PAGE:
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Appreciation flexible ways of working varies widely

27 november 2014

On November 5, the Amsterdam Business Research Institute (ABRI) celebrated its 5th anniversary with a symposium on the changes and challenges surrounding work and the work environment. One of the speakers at the event was Iris de Been of the CfPB. She presented an overview of the most striking findings of the CfPB on flexible workplace concepts, a summary:

  1. Employees in flexible (activity related) working environments often are more satisfied with the interior and the look of their surroundings, the layout of the work environment and the mix of workplaces offered. However, compared to more traditional cellular offices, people are less satisfied with their ability to concentrate, privacy, archiving facilities and the indoor climate. This while a number of these aspects, such as concentration and privacy, are the most important aspects of the working environment to support the individual productivity.

    The reason why ‘communication’ does not feature in the list of positive or negative points, is probably because both positive effects (more meetings, seeing various colleagues) and negative effects (less contact with direct colleagues, difficult to find colleagues) are experienced by the users of flexible work environments.

    To illustrate that many different factors are important to create a successful flexible concepts, two cases with similar office concepts (in terms of interior and rules of conduct), but with very different results were used. Aspects such as supportive management behavior, the implementation process and simply taking each other into account (not claiming workstations) were mentioned as essential elements.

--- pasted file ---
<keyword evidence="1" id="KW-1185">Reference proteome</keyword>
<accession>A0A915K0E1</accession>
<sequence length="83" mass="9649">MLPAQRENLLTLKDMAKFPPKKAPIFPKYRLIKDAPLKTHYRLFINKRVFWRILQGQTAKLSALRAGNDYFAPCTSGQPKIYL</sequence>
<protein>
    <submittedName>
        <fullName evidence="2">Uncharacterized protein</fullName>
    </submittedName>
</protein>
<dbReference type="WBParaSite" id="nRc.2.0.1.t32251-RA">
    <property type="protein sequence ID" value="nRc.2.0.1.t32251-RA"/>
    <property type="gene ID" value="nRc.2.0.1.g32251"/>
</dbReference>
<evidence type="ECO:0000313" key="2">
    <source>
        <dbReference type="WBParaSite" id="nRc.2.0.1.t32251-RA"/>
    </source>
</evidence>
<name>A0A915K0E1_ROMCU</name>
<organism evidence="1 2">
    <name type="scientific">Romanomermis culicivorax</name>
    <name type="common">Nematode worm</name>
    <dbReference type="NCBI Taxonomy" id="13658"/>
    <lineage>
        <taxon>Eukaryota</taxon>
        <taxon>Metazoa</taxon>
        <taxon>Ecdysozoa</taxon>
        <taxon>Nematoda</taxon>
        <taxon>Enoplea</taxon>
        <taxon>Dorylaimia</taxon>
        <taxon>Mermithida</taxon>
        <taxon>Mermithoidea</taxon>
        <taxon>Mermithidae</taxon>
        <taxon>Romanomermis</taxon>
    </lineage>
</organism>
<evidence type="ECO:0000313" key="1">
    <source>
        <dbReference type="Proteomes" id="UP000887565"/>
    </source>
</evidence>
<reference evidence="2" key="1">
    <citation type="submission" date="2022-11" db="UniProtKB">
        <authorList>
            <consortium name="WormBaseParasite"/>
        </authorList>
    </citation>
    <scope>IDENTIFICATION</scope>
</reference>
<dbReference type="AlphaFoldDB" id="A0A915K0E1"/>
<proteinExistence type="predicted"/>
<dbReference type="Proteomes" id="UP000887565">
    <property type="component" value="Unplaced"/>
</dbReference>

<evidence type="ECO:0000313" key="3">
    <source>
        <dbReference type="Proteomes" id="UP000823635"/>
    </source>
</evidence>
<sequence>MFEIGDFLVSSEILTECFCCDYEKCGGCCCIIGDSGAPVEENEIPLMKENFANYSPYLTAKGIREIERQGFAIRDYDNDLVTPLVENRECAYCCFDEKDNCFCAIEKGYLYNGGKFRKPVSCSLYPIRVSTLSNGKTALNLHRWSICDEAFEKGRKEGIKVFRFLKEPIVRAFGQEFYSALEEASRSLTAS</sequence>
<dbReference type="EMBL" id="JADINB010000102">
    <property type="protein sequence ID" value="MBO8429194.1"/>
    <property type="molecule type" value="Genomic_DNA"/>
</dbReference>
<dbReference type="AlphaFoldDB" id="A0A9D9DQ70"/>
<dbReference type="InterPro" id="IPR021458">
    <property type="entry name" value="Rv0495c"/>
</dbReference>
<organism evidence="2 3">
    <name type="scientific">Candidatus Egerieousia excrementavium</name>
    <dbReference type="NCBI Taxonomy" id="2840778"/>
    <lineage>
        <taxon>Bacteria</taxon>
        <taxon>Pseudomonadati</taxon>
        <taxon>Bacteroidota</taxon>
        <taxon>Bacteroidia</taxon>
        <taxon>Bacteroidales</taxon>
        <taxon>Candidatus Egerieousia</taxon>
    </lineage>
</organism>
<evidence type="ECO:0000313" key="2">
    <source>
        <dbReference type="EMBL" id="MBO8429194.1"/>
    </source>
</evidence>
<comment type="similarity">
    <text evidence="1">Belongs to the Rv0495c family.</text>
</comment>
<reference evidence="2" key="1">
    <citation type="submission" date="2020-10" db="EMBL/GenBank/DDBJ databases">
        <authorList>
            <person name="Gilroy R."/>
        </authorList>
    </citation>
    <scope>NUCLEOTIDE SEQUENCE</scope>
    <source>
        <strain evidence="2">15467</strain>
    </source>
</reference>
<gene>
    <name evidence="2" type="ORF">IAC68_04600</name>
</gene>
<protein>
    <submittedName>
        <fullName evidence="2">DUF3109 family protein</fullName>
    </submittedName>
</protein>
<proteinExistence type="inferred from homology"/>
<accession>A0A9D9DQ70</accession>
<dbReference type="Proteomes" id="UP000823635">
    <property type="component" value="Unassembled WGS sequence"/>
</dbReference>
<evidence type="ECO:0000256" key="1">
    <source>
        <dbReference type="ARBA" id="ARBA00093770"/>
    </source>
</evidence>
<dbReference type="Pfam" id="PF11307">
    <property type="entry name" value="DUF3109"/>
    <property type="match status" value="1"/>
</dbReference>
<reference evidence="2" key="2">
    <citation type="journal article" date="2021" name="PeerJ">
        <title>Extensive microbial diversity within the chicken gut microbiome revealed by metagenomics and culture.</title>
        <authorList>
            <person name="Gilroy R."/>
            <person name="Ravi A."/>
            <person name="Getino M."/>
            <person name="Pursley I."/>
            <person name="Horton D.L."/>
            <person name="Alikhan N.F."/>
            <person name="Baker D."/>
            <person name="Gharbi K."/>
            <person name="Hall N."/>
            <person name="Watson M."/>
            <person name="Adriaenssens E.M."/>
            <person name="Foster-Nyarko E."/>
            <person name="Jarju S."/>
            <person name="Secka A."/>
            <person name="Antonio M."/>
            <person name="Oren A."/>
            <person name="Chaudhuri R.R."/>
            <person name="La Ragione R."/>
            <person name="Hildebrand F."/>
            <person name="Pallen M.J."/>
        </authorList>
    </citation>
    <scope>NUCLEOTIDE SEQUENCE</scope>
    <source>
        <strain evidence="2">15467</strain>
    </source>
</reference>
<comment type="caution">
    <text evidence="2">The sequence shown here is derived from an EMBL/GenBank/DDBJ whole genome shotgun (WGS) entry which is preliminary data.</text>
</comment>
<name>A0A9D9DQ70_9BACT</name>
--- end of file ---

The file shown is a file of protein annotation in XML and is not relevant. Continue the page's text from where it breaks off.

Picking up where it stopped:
It is evidently also the case that individuals perceive and appreciate their office environments differently, depending on aspects like personal characteristics, habits, frame of reference, and age.
     
  2. Prominent in the results of the CfPBs research is that respondents aged 50 years and older perceive flexible concepts as less supportive of their productivity (compared to a traditional cellular office), while respondents of 31 years or younger do not (they are positive about both concepts).
     
  3. Interestingly, a recent study shows that amongst WODI respondents that work in a flexible concept, about half never change workplaces. Only 5% changes places several times a day, as intended in the workplace concept. This group is at the same time very positive about the work environment. These people also have somewhat different ‘activity patterns’: they are working relatively often outside the office. And when in the office, they spend relatively much time in meetings. So does flexible working especially fit these kinds of employees, or do they represent the workers of the future?
     

[1] de Been, I. & Beijer, M. (2014). The influence of office type on satisfaction and perceived productivity support. Journal of Facilities Management, 12(2), pp. 142-157.
[2] Pullen, W. R., De Been, I., Steenaart, E. & Den Hollander, D. (2014). Age, office type, job satisfaction and job performance. Work & Place, September 2014, p. 18-22.

[3] Hoendervanger, J., de Been, I., van Yperen, N. W. & Mobach, M. P. (forth coming). Flexibility in use: Individual differences in the use and perception of activity-based office environments.

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Iris de Been

Iris de Been

Researcher│MSc, Psychology (psychonomy)